The course was planned with consideration of ensuring that all topics were covered in-depth and extensively. The textbook that was used in the development of the course outline and syllabus was The Workbook for Tonal Harmony with an Introduction to Twentieth-Century Music by Stefan Kostka and Dorothy Payne, which covers Theory I, II and III of music fundamentals. Planning the lessons was highly effective in affirming the delicate nature of instructing students in music theory.

The first week focused on introducing the course to the class, which was centered on the basics of voice leading aspects. In discussing the principles of voice leading, the class covered the basic vocabularies associated with tonal harmony, which include seventh chords, and triads. In addition, the grammar usually involves the manners in which such chords utilize voice leading and harmonic progression. In the first lesson, there was a discussion of strategies utilized by composers in deliberation of the succession of chords in performances. Furthermore, the discussion also included the basic rules utilized in voice leading namely rhythm, harmony, contour, leaps and tendency tones that are primary voice leading rules.

The students were provided with assignments, which enabled them to explore a number of activities and issues such as aural effects and spacing. Spacing emerged as an important factor in voicing chords, given that the space existing between tenor and soprano parts influenced the chords structural definition as either open or closed. Furthermore, the class was also tasked with provision of two simple conventions related to spacing of chords such as crossed voices and spacing. Students were also provided with the opportunity to ask questions as the discussion proceeded to studies of the parallel motions. In parallel motion, it was evident of the need for avoiding 8ves and 5ths through contrary motions, unequal and direct 5ths and 8ves in a majority of contexts within tonal music.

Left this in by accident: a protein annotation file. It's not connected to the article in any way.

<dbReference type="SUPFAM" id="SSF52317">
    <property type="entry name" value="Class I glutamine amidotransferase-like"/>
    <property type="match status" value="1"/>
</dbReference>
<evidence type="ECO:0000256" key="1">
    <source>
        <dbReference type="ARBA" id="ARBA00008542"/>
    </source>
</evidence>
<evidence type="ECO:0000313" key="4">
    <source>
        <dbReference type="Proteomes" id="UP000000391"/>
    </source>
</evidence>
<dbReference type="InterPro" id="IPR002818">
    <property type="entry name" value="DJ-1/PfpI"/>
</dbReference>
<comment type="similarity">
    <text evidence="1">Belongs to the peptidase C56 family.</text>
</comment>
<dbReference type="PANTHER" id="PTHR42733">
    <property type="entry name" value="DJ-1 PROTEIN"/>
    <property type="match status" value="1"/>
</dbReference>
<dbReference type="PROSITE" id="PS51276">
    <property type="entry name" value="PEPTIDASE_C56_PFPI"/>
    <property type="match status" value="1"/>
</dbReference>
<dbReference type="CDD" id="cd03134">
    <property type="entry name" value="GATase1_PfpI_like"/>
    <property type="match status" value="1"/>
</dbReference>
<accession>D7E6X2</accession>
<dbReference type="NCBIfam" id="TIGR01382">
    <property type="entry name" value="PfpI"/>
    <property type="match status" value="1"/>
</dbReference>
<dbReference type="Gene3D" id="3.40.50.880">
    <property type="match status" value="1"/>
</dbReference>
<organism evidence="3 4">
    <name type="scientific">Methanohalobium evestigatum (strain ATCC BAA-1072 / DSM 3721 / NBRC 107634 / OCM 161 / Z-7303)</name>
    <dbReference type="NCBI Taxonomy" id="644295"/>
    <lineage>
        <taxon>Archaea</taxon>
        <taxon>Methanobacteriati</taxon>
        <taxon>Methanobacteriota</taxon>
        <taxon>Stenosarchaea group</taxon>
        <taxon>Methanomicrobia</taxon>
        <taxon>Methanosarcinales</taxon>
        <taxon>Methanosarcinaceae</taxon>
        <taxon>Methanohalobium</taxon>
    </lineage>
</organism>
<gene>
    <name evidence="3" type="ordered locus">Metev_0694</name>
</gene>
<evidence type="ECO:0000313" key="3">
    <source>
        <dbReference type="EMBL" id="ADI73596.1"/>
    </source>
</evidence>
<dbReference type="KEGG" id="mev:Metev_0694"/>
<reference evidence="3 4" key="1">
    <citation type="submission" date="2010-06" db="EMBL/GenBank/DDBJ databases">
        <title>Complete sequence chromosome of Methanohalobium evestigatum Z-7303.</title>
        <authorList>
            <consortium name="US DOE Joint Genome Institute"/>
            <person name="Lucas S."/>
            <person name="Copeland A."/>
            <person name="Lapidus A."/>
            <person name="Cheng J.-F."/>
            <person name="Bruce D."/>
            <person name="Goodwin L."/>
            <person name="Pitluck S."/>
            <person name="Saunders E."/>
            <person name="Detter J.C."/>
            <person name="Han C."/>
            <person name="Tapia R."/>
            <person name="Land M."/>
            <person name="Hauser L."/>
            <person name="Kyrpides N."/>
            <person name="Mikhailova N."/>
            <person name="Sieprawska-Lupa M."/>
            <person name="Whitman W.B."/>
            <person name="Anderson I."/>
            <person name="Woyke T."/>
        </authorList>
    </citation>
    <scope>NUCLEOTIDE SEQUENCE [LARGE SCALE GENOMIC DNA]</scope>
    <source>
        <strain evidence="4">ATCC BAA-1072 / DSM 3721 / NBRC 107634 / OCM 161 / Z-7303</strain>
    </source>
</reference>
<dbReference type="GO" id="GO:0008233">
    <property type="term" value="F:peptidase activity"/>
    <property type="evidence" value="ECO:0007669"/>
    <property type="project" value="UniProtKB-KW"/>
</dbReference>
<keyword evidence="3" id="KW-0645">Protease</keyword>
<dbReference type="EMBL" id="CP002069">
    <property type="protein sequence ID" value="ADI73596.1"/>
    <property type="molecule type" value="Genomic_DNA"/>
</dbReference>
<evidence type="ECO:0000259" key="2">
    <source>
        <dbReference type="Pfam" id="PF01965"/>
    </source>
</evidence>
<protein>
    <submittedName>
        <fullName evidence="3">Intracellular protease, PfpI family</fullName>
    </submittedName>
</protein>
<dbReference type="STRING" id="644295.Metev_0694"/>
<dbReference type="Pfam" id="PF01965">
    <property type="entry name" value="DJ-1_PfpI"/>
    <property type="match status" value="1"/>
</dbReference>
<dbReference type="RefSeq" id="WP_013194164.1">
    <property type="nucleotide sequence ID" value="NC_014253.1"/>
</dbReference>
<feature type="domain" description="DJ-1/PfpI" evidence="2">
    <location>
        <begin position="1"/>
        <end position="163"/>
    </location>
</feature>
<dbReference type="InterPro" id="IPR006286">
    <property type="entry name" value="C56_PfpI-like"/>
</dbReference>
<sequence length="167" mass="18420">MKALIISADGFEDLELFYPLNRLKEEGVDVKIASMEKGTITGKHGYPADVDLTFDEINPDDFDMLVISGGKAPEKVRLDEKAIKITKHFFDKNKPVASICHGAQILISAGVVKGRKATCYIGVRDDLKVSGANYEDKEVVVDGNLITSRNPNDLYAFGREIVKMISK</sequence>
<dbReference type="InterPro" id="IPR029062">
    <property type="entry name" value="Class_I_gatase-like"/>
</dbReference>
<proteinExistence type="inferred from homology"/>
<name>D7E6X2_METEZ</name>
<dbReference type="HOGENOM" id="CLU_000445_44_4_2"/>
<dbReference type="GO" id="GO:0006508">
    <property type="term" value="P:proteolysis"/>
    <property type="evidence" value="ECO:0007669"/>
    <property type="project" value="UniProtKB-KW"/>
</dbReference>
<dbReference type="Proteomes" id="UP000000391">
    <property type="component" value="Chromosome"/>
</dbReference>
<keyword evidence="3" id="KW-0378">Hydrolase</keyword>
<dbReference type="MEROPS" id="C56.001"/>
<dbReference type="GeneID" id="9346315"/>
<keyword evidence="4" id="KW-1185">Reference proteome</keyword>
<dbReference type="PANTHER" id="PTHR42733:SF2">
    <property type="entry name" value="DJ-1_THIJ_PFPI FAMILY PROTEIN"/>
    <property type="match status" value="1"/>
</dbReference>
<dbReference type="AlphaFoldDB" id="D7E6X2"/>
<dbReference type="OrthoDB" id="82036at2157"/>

The second week covered chapter six of the identified text, which encompassed root position part writing. The main theme was the reduction of the total number of varied intervals, which separate the roots of any selected two chords. The lesson also discussed root position part writing within repeated chords within two situations namely four-part and three-part textures. The lesson was critical towards enabling the students understand root position part writing with respect to root movement, which are identical to ones in the descending P4 and ascending P5. Furthermore, the elements demand to adhere to appropriate spacing, resolutions of 7 to 1 and parallelism. Moreover, the lesson also covered common tones and stepwise while retaining similar voices in the tone, which is common in both chords as well as the two support parts moving by step and in a similar direction.